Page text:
Special report: When a miner dies, does anybody care?

Published: Saturday, Aug. 24 2013 5:15 p.m. MDT

He said none of the dozen coal mining deaths that have happened across the country this year could be described as chance or haphazard.

"Not one of them can I say, 'Well that is just mining and that is just what happens in coal mining.' There are reasons they should not be happening, so I will never take the position that it is dangerous and deaths are going to occur."

Dennis O'Dell, administrator of occupational health and safety at United Mine Workers of America, agrees.

"These deaths are not acceptable. There are thousands of coal miners who go to work every day and come home at the end of their shift safely. If we can do it at certain locations, why can't we do it everywhere?" he said.

"This young man, he was 29. He was a kid. What is the difference between his dad who has had a long surviving career, who has worked OK at Deer Creek and his son, who worked at this operation where he got fatally injured?"

Odell said the sad truth is that regulations come about slowly and generally in response to tragedy.

"Anytime you see any significant changes in mine safety or any improvements, it is because some coal miner had to die to get it done," he said. "To get mine safety changed, it comes with the bloodshed of a miner. It is something that has been really hard for me to stomach."

Changes stalled

After Crandall Canyon, the Utah Mine Safety Commission delivered a set of recommendations aimed at improving mine safety in Utah. That was in January of 2008, just a few months after the Crandall disaster.

The commission chair, Scott Matheson Jr., said in his statement to the governor that if the question of the day was if Utah was doing everything it could to promote mine safety, the obvious answer was no.

"We have learned that the mining conditions at issue are different in Utah compared to anywhere else. We have further learned that our state does about as little as any other state to promote safety in coal mining."

In a state where there is skepticism and criticism over exclusive federal control over local economic activity, Matheson noted that Utah not only lost its role in making working conditions safer, but willingly relinquished it entirely to the federal government.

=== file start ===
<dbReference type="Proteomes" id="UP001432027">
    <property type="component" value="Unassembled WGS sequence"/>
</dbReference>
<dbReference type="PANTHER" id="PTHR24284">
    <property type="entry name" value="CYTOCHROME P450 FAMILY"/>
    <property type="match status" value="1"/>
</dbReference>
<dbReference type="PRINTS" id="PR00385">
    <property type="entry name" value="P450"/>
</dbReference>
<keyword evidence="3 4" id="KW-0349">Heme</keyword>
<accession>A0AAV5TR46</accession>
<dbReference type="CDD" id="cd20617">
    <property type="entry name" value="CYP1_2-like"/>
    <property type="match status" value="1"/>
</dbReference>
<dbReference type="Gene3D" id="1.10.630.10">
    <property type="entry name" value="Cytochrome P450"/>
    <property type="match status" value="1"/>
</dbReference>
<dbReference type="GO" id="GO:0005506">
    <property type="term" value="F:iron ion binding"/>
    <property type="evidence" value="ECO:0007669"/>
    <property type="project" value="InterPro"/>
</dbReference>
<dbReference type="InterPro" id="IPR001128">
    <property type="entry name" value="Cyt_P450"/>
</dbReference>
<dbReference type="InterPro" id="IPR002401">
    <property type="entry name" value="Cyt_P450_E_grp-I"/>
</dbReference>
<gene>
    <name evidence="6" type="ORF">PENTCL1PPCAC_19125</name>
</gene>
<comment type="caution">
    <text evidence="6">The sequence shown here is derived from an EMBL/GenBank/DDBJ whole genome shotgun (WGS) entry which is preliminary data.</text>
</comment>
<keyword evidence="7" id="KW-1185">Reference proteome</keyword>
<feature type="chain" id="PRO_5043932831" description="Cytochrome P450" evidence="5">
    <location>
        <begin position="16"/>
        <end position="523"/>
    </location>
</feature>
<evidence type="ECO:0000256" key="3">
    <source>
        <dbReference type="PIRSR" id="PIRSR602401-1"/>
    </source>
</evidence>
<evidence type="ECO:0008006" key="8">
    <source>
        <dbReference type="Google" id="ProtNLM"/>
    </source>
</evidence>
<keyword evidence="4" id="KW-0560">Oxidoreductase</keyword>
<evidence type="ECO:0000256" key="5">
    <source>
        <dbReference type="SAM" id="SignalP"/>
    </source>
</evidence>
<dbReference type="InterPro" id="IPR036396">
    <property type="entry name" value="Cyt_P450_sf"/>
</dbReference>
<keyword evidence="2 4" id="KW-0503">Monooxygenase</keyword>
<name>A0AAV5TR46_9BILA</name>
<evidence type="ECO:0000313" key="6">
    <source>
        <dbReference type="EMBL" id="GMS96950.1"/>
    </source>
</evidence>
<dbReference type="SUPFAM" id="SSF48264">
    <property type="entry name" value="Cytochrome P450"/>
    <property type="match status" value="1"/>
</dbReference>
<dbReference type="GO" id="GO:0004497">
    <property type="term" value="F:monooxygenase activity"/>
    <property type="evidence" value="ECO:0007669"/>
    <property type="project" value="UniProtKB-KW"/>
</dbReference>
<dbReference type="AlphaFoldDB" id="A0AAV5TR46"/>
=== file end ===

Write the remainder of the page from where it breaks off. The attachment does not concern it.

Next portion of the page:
Utah has a mine certification program, but no formal mine inspection program or any authority to impose safety changes.

In 2008, with the Utah Legislature's passage of the Coal Mine Safety Act, the Utah Office of Coal Mine Safety was established. Initial funding of $250,000 paid for a full-time director, an office worker and a full-time certification program.

By early 2010, that director had stepped down, and, due to financial constraints, the position was reduced to part time and left unfilled until July of 2011.

When Huntsman left office, the Utah Mine Safety Commission was disbanded, despite pleas by at least one member, Huntington Mayor Hilary Gordon, to keep it going.

"The problem all comes back to money, and people are expendable," Gordon said.

Sherrie Hayashi, commissioner of the Utah Labor Commission — the entity in which the Office of Mine Safety falls — said she believes the office remains an effective tool, even if it lacks enforcement powers.

"It is a very different landscape than when Crandall Canyon happened," she said. "We are doing what we are supposed to be doing."

Mine safety director David "Kent" Houghton said he regularly visits Utah's coal mines and meets with the operators' safety departments.

"I am there as another set of eyes and then I report to the Labor Commission."

Houghton, who has an office in Price, said the financial climate has been such that "anything with funding (recommendations) has not gone very far."

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